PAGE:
There are still many crops that do best with regular row cropping and watering.  I prefer to water tomatoes, squash, potatoes, corn, cucumbers,etc. in rows.  If you are lucky enough  to have irrigation water row cropping is very beneficial.  The plants won't need watering as often and they develop a strong, deep root system which brings more nutrients up from the soil into your food.  I use the same principal however as the intensive gardening.  For instance; in a row that has tomatoes, the tomatoes are planted 3 feet apart at the top of the row with the roots near the bottom of the row and the stalk laid underground about 6-8 inches.  In between the plants, head lettuce or carrots are planted up about the middle of the row.  Radishes are planted close to the bottom of the row (will be harvested quickly) and basil is planted high in between the tomato plants.  The tomatoes will be staked  leaving plenty of room for the crops underneath to grow.  I have found that summer squash and beets or chard planted this way do very well also.  What has your experiences been with intensive gardening?  Please share your info in the comment section.

A photograph taken 15 years ago

This section of the garden is a mixture of row cropping and block planting.  On the right are tomatoes in rows, cucumbers grown in large black pipes for additional warmth and then staked.  At the back in the middle the old crops have been tilled under making way for blocks of fall greens and radishes.  The plants on the left are all grown in the intensive block plantings.

Wednesday, August 13, 2014


The first plant in my garden to break it's long winter nap is the perennial bunching onion.  This year with our  very unusual mild winter, it began growing in mid-march.  This onion has a small, mild tasting bulbs and sweet stalks , it is delicious in fresh salads,  minced into egg salad sandwiches or any other dish needing a mild oniony flavor.    During the heat of the summer the tops die back and the bulbs spend their time underground waiting for cooler weather.  As the days become cooler new shoots appear and the bulbs begin multiplying.  Harvest until a hard winter frosts kills the tops.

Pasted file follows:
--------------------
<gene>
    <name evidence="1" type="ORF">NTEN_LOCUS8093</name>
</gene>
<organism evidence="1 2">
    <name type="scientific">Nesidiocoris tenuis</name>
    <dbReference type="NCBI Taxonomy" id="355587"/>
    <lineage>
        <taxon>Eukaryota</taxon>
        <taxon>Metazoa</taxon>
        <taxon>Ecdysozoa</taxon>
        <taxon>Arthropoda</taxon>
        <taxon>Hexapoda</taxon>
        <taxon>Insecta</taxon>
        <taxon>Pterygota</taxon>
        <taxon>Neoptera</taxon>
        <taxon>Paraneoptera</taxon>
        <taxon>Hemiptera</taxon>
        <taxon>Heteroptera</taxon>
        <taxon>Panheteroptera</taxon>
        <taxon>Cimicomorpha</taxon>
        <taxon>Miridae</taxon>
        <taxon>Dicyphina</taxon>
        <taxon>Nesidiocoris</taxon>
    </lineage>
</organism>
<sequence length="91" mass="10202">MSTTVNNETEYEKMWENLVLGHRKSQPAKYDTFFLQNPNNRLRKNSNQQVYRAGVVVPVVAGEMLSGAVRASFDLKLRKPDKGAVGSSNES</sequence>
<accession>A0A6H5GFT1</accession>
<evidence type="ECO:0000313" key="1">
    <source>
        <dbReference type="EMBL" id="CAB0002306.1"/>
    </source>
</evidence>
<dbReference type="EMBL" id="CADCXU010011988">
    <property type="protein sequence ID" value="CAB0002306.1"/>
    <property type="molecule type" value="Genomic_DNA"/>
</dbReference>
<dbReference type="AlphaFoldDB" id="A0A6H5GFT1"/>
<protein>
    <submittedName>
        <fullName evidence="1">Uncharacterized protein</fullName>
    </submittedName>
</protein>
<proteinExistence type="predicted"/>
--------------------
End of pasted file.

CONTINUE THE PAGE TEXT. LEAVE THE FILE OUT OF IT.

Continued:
I usually divide the onions in the early spring.  Simply dig up, separate into bunches of 6-10 and replant.  Add composted manure. If transplanting in the late summer or fall, add a layer of straw to keep them cozy over the winter.  
I will have starts of bunching onion a little later in the season at Market.

For market this week I will have:

Carrots, baby, Nantes,
Chard, ruby red, ford hook
Cucumbers, Boston pickling, slicing, Armenian
peppers, Anaheim, sweet banana, bell
 lettuce ,red leaf, bib, mesclum
onions, red, sweet Spanish
string beans, green, yellow wax, purple
summer squash


Monday, August 11, 2014

String Beans and Bacon

This is one of our favorite fresh from the garden meals.

Gather your ingredients fresh from the garden.

1 pound of bacon cut into 1 inch pieces
a bowl full of fresh picked string beans
4 or 5 tomatoes cut into about 1 inch squares
add other vegetables fresh from the garden if desired
(peppers, squash, carrots, etc.)

Bring a large sauce pan of water to boil.  Add trimmed and snapped beans and cook until beans are semi-cooked about 5 to 7 minutes.  Meanwhile fry bacon in a cast iron skillet.  When bacon is done do not drain off all the grease (leave at least 2-4 tbs. of grease).  Add semi cooked beans and stir to coat beans.  Let cook another 2 minutes.
Add chopped tomatoes and cook down until tomatoes are tender.
(about 2 more minutes)

sorry, I do not have a picture of the dish,